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Global Gold Mine and Deposit Rankings 2013

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For a second year in a row, we have worked with Roy Sebag of Natural Resource Holdings to produce an in-depth report of all gold deposits hold be public, private, and government backed companies.

— View the full 40 page PDF report. —

Results Discussion

We were able to identify a total of 580 deposits that have over 1,000,000 ounces of gold for a total of 3.72 billion in-situ ounces. The average grade of all deposits is 1.01 g/t Au.

These deposits are owned by 312 entities including public, private, and government sponsored corporations. 261 of the deposits were owned (or partially owned) by independent junior miners.

2013 vs Previous Years

It is our belief that this is by far the most comprehensive report yet. That said, those that compare this report to 2012 will notice significant differences in the final metrics. Most notably:

  • Total deposits over 1 million oz increased from 439 to 580 worldwide.
  • Total ounces have increased from 3.02 billion oz to 3.72 billion oz of Au.
  • Average grade has increased from 0.82 g/t to 1.01 g/t Au.

The chief difference is that this year we decided to include all African deposits and mines, including projects that we believe will never be mined because they did not meet our thresholds of grade or depth. However, by including these projects, which add up to about 350 million oz alone, we believe the report is much more encompassing.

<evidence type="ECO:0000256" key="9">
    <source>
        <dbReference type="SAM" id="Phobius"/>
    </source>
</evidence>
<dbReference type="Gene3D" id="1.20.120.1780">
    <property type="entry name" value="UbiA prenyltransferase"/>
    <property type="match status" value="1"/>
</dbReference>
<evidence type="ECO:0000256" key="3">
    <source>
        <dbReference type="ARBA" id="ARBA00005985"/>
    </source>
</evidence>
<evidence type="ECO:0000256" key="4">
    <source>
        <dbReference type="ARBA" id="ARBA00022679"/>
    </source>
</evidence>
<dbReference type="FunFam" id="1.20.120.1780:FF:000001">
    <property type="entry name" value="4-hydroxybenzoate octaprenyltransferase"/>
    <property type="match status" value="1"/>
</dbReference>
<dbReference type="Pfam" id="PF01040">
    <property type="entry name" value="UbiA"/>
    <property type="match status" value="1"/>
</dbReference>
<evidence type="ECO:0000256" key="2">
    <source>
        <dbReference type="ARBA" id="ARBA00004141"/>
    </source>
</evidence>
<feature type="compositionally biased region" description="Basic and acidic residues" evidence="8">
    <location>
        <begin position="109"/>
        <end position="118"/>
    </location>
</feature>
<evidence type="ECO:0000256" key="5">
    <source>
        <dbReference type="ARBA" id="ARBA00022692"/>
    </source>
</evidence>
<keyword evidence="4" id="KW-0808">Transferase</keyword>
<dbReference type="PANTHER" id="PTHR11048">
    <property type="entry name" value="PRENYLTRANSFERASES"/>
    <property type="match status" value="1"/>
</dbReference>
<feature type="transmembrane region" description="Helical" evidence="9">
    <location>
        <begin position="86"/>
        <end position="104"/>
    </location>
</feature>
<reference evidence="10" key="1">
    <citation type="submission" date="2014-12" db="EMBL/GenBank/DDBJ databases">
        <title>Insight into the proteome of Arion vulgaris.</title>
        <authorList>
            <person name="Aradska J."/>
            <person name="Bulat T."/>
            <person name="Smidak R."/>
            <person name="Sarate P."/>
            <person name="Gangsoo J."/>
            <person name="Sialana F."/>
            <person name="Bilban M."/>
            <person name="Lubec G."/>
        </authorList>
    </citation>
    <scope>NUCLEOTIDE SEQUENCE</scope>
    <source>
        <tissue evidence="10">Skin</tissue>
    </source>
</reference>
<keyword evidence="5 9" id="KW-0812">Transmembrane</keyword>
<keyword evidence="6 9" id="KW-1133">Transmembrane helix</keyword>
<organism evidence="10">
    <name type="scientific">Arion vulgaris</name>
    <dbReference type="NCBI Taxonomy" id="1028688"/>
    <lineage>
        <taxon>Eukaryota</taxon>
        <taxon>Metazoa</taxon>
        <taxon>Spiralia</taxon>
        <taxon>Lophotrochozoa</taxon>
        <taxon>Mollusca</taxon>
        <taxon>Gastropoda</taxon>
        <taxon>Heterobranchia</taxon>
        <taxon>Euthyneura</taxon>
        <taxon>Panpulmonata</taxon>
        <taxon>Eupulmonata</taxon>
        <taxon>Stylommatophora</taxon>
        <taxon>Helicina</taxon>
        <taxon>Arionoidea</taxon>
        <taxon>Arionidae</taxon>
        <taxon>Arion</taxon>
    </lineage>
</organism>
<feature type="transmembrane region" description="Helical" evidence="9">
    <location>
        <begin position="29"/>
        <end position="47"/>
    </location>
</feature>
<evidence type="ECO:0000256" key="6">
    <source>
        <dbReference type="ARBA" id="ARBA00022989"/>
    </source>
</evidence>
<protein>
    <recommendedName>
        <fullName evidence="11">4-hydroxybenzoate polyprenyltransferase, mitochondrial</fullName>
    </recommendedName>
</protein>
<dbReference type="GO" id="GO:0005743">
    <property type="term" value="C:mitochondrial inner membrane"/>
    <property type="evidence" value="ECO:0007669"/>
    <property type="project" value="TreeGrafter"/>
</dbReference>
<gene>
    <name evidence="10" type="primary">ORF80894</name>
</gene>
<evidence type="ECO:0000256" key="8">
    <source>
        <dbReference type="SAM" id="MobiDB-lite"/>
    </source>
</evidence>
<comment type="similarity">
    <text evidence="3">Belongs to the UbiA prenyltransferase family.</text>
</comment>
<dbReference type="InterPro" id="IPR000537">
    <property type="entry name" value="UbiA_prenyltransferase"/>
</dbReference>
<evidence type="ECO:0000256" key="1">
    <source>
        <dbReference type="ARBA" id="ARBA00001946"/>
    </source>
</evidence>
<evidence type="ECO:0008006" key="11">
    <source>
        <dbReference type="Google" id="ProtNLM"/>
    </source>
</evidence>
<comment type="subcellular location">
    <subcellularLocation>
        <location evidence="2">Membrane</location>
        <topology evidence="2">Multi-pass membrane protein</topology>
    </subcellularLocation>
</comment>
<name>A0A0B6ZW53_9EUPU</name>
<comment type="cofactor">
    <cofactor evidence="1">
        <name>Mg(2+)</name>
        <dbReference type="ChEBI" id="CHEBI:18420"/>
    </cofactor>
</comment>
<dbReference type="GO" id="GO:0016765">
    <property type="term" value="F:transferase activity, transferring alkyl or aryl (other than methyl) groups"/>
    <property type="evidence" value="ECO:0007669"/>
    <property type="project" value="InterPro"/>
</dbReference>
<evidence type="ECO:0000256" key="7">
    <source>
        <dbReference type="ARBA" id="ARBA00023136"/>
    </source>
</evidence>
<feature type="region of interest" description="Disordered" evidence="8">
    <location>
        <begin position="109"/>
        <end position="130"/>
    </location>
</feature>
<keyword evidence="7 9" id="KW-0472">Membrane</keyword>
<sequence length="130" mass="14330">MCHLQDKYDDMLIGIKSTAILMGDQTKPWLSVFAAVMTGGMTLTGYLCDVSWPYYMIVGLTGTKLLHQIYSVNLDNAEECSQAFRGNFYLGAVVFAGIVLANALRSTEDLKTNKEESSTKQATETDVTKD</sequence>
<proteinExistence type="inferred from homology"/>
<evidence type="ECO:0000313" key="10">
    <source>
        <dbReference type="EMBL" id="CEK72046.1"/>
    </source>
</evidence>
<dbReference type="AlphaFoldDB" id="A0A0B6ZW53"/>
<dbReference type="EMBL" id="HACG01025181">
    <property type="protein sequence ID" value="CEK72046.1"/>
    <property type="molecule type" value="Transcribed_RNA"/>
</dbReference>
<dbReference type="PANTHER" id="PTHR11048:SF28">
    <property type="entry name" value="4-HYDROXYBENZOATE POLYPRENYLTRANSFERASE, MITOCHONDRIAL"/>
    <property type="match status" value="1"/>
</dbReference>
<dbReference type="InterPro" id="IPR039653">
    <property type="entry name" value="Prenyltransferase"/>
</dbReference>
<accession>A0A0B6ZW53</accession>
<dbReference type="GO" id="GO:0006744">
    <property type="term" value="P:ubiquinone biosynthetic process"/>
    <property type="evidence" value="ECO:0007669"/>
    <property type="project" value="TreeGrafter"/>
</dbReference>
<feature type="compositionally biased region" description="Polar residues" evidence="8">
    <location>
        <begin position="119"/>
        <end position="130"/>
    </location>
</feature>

Trends in Size and Grade

The project economics of gold deposits are mostly dependent on two major factors: size and grade. Without a sizeable ore body, a mining operation cannot acquire the economies of scale to bring down the cost of production. Likewise, a project without grade may not have the margins for each ton of ore processed to justify production.

The average grade differed significantly between producing and undeveloped deposits. The average grade of all producing mines is 1.18 g/t Au, which is 32.6% higher than the average of all projects still in the development phase (0.89 g/t Au). This has significant implications on future gold production. In the near term, with significant volatility and the gold price at a three-year low, many of these projects are simply not economically feasible. In the medium to long term, unless major discoveries are made, either gold production must decrease (with a focus on only higher grade deposits) or the price of gold must rise to make these projects economical.

A key take home point of this report each year is the rarity of large, high-grade projects. There are only 51 (8.8%) projects in the world that are more than 5 million oz and have an average grade of higher than 3 g/t Au. Of these, there are only 21 that are not yet in production.

By Geography

While North America shows the largest amount of contained gold, Africa continues to be home to some of the highest grade (and highest risk) projects on the planet.

The highest grade deposits in the world are in countries such as South Africa, Tanzania, DRC, Mali, Russia, Ghana, Ivory Coast, Ecuador, Kyrgyzstan, and Papua New Guinea.

The Future of Gold Supply

Our figure for in-situ ounces that we have provided (3.72 billion oz Au) is a comprehensive view of what is below ground in terms of reserves and resources.

However, to come up with a clear picture of what is actually recoverable, the reality is that there are several limitations to the amount of gold that will actually become part of the future supply chain:

  • Economic pit outlines have not yet been applied.
  • Metallurgical recovery rates have not yet been applied.
  • Inferred resources have been included in global contained ounces.
  • Undeveloped deposits with no clear path towards permitting remain included.

To project an accurate figure, we need to take our 3.72 billion oz number and apply some math:

Total in-situ ounces in database:
3,720,865,356 oz

70% of total become mines:
2,604,605,749 oz

70% metallurgical recovery rate:
1,823,224,024 oz

This number, 1.82 billion oz, becomes really interesting when we look at annual extractable supply. Averaged over 50 years, the supply is equal to 1,134 tonnes (36,464,480 oz) of gold per year.